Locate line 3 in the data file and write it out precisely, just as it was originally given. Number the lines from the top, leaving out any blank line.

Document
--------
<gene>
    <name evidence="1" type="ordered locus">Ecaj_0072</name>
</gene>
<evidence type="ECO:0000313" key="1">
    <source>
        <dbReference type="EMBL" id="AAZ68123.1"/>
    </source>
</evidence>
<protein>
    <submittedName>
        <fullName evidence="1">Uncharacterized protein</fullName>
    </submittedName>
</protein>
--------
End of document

</gene>